The Spectator apologises for falsely accusing Muslim of antisemitism


Apology follows settlement in which magazine and contributor Melanie Phillips agreed to pay Mohammad Sawalha compensation and his legal costs

  • Josh Halliday
  • guardian.co.uk, Thursday 25 November 2010 16.45 GMT
  • Melanie Phillips
    Melanie Phillips, journalist and political commentator.
    Photograph: Sarah Lee for the Guardian

    The Spectator and contributor Melanie Phillips today published an online apology to a prominent British Muslim they falsely accused of antisemitism.

    Today’s apology, published on the Spectator website, follows an out of court settlement in which the magazine and Phillips agreed to pay Mohammad Sawalha “substantial” compensation and his legal costs.

    Sawalha, president of the British Muslim Initiative, took legal action over a blog post by Phillips published in July 2008 in which she accused him of calling British Jews “evil/noxious”.

    The apology stated: “On 2 July 2008 we published an article entitled ‘Just look what came crawling out’ which alleged that at a protest at the celebration in London of the 60th anniversary of the founding of the state of Israel, Mohammad Sawalha had referred to Jews in Britian as ‘evil/noxious’.

    “We now accept that Mr Sawalha made no such antisemitic statement and that the article was based on a mistranslation elsewhere of an earlier report. We and Melanie Phillips apologise for the error.”

    Solicitors acting for Sawalha said he was “delighted” to be cleared of the false allegation.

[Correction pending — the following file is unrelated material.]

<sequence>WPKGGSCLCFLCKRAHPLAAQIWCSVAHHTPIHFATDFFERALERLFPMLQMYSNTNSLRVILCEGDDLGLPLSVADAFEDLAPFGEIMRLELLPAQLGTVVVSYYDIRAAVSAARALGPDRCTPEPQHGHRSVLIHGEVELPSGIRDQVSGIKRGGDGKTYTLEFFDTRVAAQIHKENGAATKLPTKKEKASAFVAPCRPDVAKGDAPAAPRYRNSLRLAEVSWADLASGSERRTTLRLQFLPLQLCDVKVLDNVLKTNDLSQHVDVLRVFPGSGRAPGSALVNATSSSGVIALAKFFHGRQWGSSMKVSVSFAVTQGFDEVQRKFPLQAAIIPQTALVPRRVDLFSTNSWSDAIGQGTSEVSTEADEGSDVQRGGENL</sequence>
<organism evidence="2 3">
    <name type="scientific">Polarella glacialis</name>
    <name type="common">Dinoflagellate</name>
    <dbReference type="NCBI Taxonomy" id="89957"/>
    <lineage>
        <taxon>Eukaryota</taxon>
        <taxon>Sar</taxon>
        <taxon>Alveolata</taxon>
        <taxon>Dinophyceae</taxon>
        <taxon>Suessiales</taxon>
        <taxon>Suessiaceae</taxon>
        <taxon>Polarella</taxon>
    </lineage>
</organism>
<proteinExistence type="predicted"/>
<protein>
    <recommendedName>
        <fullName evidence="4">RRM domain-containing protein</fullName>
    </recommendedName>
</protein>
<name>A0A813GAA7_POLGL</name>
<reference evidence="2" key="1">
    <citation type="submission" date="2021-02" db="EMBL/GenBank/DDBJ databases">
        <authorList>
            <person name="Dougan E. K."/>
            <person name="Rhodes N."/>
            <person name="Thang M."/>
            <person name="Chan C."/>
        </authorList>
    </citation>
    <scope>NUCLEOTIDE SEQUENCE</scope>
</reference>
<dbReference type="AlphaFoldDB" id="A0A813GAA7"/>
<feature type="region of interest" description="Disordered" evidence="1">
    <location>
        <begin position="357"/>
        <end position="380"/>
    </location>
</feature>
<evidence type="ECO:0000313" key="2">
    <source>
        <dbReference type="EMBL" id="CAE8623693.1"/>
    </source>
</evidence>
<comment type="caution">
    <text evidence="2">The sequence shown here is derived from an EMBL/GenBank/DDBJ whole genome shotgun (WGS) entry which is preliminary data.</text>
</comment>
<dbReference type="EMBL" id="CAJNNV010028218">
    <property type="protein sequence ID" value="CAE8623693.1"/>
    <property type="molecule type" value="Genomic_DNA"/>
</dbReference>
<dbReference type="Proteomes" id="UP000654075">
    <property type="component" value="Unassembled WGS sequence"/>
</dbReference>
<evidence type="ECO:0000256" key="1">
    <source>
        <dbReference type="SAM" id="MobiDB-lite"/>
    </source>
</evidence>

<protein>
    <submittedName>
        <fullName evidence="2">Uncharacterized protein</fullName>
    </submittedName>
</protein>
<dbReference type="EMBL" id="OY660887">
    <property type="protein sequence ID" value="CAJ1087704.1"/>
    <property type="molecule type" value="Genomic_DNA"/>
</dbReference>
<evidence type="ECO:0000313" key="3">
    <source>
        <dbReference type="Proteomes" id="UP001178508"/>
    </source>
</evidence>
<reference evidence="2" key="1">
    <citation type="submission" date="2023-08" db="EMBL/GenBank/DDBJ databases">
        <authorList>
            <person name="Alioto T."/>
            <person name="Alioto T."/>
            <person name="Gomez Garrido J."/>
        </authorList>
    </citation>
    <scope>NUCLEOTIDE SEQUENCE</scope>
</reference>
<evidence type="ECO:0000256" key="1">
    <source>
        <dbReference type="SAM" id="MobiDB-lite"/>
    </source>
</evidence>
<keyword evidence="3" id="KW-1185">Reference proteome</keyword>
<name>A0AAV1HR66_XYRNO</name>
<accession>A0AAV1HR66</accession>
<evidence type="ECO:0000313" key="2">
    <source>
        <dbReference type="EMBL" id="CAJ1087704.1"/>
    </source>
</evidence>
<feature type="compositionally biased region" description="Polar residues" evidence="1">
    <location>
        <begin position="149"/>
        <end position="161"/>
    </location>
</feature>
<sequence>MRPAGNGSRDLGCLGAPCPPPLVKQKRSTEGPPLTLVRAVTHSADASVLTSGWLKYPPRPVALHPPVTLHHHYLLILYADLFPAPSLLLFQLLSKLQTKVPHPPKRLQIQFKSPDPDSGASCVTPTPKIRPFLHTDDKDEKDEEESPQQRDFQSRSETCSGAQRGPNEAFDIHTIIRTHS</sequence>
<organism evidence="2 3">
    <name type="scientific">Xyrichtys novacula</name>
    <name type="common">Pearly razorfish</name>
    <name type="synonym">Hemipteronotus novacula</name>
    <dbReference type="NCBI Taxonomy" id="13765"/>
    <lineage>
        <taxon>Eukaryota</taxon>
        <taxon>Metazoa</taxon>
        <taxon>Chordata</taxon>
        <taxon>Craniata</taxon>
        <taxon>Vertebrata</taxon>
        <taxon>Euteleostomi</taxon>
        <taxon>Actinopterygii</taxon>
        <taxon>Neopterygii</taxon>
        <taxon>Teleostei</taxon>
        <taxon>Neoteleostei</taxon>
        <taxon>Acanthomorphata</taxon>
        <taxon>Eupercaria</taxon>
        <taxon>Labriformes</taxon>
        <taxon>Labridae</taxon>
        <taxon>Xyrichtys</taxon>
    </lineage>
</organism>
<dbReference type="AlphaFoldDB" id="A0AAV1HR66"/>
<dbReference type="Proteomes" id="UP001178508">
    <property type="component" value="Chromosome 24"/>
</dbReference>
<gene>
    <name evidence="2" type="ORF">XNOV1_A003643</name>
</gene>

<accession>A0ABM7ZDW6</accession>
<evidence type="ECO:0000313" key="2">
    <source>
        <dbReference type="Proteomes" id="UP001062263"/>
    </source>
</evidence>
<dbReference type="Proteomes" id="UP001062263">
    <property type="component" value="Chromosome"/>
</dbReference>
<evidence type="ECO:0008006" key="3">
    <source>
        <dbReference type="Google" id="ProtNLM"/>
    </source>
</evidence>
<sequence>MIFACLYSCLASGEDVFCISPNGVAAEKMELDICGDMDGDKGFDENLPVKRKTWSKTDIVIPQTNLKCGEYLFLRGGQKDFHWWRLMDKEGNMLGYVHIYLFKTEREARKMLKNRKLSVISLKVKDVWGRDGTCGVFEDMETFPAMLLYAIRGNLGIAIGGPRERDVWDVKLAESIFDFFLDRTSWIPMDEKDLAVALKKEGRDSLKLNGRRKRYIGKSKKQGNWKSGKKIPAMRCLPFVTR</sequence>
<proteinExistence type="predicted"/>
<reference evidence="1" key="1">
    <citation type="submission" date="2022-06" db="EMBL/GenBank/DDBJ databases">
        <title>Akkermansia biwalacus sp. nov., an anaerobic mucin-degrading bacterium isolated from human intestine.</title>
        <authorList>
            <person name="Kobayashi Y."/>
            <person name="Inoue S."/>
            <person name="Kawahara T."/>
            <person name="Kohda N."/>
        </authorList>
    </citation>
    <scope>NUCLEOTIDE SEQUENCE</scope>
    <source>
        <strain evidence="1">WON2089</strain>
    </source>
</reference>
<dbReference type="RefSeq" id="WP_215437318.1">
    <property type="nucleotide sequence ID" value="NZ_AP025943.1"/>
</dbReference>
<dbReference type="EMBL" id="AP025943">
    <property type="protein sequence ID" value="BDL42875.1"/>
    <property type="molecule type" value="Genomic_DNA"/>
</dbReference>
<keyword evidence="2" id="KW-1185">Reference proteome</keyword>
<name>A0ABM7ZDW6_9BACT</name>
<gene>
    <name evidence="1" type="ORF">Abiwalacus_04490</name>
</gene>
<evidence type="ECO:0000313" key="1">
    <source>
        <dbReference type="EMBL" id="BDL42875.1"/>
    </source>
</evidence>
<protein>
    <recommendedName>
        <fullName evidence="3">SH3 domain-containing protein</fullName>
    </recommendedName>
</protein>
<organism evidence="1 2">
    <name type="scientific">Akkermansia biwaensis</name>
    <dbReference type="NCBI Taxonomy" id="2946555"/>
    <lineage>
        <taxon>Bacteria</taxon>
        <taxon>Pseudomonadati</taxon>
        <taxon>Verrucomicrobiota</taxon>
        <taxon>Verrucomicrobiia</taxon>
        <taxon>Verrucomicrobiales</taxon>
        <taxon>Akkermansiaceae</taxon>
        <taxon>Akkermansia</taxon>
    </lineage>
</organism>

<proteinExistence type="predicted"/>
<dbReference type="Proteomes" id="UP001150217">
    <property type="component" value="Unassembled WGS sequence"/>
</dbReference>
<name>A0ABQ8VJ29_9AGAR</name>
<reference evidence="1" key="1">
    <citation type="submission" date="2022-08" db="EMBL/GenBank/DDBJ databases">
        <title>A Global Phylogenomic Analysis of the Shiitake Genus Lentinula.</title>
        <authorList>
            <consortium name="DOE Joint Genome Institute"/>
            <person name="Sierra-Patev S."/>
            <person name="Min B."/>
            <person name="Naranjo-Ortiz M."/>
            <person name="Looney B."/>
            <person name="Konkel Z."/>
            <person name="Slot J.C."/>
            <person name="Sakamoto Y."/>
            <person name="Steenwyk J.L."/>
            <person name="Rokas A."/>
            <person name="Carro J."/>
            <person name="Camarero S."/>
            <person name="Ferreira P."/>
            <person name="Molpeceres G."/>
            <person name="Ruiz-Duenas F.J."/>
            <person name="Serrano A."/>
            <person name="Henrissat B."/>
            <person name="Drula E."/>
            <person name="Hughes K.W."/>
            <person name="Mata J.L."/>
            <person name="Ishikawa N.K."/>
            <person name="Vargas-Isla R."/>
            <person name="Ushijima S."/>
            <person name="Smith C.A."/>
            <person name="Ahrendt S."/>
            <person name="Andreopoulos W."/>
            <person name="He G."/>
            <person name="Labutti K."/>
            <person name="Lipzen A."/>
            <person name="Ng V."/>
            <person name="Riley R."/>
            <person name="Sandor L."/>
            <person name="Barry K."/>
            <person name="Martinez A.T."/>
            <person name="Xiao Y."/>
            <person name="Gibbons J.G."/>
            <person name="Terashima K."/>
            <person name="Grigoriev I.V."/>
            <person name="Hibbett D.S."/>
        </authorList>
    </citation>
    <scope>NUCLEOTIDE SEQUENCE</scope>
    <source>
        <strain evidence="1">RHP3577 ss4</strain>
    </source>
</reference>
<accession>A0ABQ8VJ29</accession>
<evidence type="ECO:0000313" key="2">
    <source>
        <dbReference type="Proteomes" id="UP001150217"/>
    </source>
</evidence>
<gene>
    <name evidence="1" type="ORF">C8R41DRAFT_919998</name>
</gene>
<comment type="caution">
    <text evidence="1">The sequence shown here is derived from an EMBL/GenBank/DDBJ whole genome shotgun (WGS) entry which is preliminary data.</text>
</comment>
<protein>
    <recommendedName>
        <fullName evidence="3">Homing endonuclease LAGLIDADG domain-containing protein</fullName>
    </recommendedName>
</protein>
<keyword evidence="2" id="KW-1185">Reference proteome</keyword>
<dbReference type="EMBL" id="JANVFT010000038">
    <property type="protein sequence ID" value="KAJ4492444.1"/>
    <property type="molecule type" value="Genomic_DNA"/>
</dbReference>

Sawalha, a long-time campaigner for community cohesion in Britain, took the dispute to the high court after the Spectator initially refused to correct Phillips blog post, which alleged that he had referred to Jews in Britain as “evil/noxious” at a protest in London of the 60th anniversary of the founding of the state of Israel.

    Instead, the Spectator published a second story by Phillips, titled “Taking the airbrush to evil”, repeating the false allegation and casting doubt on the suggestion that the “evil/noxious” quote was the result of a mistranslation of the transcript of an interview.

    They continued to defend the claim even after an independent expert commissioned by both sides had confirmed that the phrase in the original transcript could not be translated as referring to Jews as “evil/noxious”, before finally settling shortly before the case was due in court.

    In October, the Spectator paid substantial damages and legal costs to the campaign group IslamExpo, of which Sawalha is a director, for an article it also published in July 2008. Matthew d’Ancona was editor at the time, replaced by Fraser Nelson in August last year.

    The article, written by Jewish Chronicle editor Stephen Pollard, called IslamExpo a racist, fascist and genocidal organisation.

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